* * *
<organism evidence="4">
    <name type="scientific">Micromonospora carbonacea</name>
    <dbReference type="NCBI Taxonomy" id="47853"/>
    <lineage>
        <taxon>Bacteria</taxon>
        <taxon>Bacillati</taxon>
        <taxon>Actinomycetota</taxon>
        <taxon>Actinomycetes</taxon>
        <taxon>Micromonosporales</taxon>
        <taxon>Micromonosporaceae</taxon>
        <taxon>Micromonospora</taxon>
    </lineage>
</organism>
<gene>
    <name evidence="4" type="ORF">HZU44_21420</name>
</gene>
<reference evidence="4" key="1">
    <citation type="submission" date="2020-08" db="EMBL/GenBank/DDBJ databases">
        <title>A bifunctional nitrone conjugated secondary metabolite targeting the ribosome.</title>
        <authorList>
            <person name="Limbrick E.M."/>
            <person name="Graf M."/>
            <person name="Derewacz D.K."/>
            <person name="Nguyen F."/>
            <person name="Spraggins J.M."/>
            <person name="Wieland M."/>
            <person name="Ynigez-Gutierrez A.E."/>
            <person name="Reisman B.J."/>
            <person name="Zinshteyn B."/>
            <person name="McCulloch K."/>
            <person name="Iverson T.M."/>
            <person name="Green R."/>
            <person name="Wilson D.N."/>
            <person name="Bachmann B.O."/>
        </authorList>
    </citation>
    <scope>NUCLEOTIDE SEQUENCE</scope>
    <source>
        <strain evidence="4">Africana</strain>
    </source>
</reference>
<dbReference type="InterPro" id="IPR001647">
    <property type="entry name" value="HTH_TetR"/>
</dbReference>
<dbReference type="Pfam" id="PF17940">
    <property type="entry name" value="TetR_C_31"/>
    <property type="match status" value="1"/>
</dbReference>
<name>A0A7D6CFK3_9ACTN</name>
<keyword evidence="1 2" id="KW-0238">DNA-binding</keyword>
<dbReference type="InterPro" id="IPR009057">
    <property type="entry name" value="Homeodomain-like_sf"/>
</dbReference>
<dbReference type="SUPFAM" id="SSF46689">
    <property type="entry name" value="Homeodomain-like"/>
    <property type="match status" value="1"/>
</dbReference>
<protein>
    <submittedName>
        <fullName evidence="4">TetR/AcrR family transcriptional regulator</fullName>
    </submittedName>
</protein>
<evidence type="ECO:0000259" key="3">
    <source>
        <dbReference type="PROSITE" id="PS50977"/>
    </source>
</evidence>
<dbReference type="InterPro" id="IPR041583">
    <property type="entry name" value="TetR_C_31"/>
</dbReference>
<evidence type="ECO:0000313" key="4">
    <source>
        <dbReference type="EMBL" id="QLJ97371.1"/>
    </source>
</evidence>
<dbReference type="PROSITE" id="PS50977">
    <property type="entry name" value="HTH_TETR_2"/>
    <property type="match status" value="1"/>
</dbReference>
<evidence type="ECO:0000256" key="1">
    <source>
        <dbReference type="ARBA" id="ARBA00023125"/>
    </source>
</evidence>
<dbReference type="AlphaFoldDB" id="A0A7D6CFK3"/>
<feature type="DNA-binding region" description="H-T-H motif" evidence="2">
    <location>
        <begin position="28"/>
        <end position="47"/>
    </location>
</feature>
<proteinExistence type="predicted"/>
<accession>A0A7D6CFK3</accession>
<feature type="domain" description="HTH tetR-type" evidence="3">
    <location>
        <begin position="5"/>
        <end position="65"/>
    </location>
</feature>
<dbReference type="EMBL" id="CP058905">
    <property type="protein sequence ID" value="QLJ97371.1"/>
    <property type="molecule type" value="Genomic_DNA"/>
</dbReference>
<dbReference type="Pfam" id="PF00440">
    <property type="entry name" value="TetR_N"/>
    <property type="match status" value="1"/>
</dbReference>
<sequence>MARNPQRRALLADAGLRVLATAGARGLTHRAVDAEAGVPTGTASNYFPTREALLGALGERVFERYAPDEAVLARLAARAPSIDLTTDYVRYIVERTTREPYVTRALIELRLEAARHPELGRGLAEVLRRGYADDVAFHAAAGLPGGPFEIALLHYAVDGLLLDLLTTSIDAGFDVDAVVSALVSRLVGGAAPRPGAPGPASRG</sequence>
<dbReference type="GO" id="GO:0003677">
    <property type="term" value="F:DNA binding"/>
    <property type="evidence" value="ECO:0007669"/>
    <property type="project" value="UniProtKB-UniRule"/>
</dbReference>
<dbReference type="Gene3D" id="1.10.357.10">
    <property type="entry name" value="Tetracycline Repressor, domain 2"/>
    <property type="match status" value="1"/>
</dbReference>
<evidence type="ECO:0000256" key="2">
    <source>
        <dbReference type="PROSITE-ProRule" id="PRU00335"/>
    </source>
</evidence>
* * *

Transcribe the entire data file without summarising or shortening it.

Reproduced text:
<organism evidence="4">
    <name type="scientific">Micromonospora carbonacea</name>
    <dbReference type="NCBI Taxonomy" id="47853"/>
    <lineage>
        <taxon>Bacteria</taxon>
        <taxon>Bacillati</taxon>
        <taxon>Actinomycetota</taxon>
        <taxon>Actinomycetes</taxon>
        <taxon>Micromonosporales</taxon>
        <taxon>Micromonosporaceae</taxon>
        <taxon>Micromonospora</taxon>
    </lineage>
</organism>
<gene>
    <name evidence="4" type="ORF">HZU44_21420</name>
</gene>
<reference evidence="4" key="1">
    <citation type="submission" date="2020-08" db="EMBL/GenBank/DDBJ databases">
        <title>A bifunctional nitrone conjugated secondary metabolite targeting the ribosome.</title>
        <authorList>
            <person name="Limbrick E.M."/>
            <person name="Graf M."/>
            <person name="Derewacz D.K."/>
            <person name="Nguyen F."/>
            <person name="Spraggins J.M."/>
            <person name="Wieland M."/>
            <person name="Ynigez-Gutierrez A.E."/>
            <person name="Reisman B.J."/>
            <person name="Zinshteyn B."/>
            <person name="McCulloch K."/>
            <person name="Iverson T.M."/>
            <person name="Green R."/>
            <person name="Wilson D.N."/>
            <person name="Bachmann B.O."/>
        </authorList>
    </citation>
    <scope>NUCLEOTIDE SEQUENCE</scope>
    <source>
        <strain evidence="4">Africana</strain>
    </source>
</reference>
<dbReference type="InterPro" id="IPR001647">
    <property type="entry name" value="HTH_TetR"/>
</dbReference>
<dbReference type="Pfam" id="PF17940">
    <property type="entry name" value="TetR_C_31"/>
    <property type="match status" value="1"/>
</dbReference>
<name>A0A7D6CFK3_9ACTN</name>
<keyword evidence="1 2" id="KW-0238">DNA-binding</keyword>
<dbReference type="InterPro" id="IPR009057">
    <property type="entry name" value="Homeodomain-like_sf"/>
</dbReference>
<dbReference type="SUPFAM" id="SSF46689">
    <property type="entry name" value="Homeodomain-like"/>
    <property type="match status" value="1"/>
</dbReference>
<protein>
    <submittedName>
        <fullName evidence="4">TetR/AcrR family transcriptional regulator</fullName>
    </submittedName>
</protein>
<evidence type="ECO:0000259" key="3">
    <source>
        <dbReference type="PROSITE" id="PS50977"/>
    </source>
</evidence>
<dbReference type="InterPro" id="IPR041583">
    <property type="entry name" value="TetR_C_31"/>
</dbReference>
<evidence type="ECO:0000313" key="4">
    <source>
        <dbReference type="EMBL" id="QLJ97371.1"/>
    </source>
</evidence>
<dbReference type="PROSITE" id="PS50977">
    <property type="entry name" value="HTH_TETR_2"/>
    <property type="match status" value="1"/>
</dbReference>
<evidence type="ECO:0000256" key="1">
    <source>
        <dbReference type="ARBA" id="ARBA00023125"/>
    </source>
</evidence>
<dbReference type="AlphaFoldDB" id="A0A7D6CFK3"/>
<feature type="DNA-binding region" description="H-T-H motif" evidence="2">
    <location>
        <begin position="28"/>
        <end position="47"/>
    </location>
</feature>
<proteinExistence type="predicted"/>
<accession>A0A7D6CFK3</accession>
<feature type="domain" description="HTH tetR-type" evidence="3">
    <location>
        <begin position="5"/>
        <end position="65"/>
    </location>
</feature>
<dbReference type="EMBL" id="CP058905">
    <property type="protein sequence ID" value="QLJ97371.1"/>
    <property type="molecule type" value="Genomic_DNA"/>
</dbReference>
<dbReference type="Pfam" id="PF00440">
    <property type="entry name" value="TetR_N"/>
    <property type="match status" value="1"/>
</dbReference>
<sequence>MARNPQRRALLADAGLRVLATAGARGLTHRAVDAEAGVPTGTASNYFPTREALLGALGERVFERYAPDEAVLARLAARAPSIDLTTDYVRYIVERTTREPYVTRALIELRLEAARHPELGRGLAEVLRRGYADDVAFHAAAGLPGGPFEIALLHYAVDGLLLDLLTTSIDAGFDVDAVVSALVSRLVGGAAPRPGAPGPASRG</sequence>
<dbReference type="GO" id="GO:0003677">
    <property type="term" value="F:DNA binding"/>
    <property type="evidence" value="ECO:0007669"/>
    <property type="project" value="UniProtKB-UniRule"/>
</dbReference>
<dbReference type="Gene3D" id="1.10.357.10">
    <property type="entry name" value="Tetracycline Repressor, domain 2"/>
    <property type="match status" value="1"/>
</dbReference>
<evidence type="ECO:0000256" key="2">
    <source>
        <dbReference type="PROSITE-ProRule" id="PRU00335"/>
    </source>
</evidence>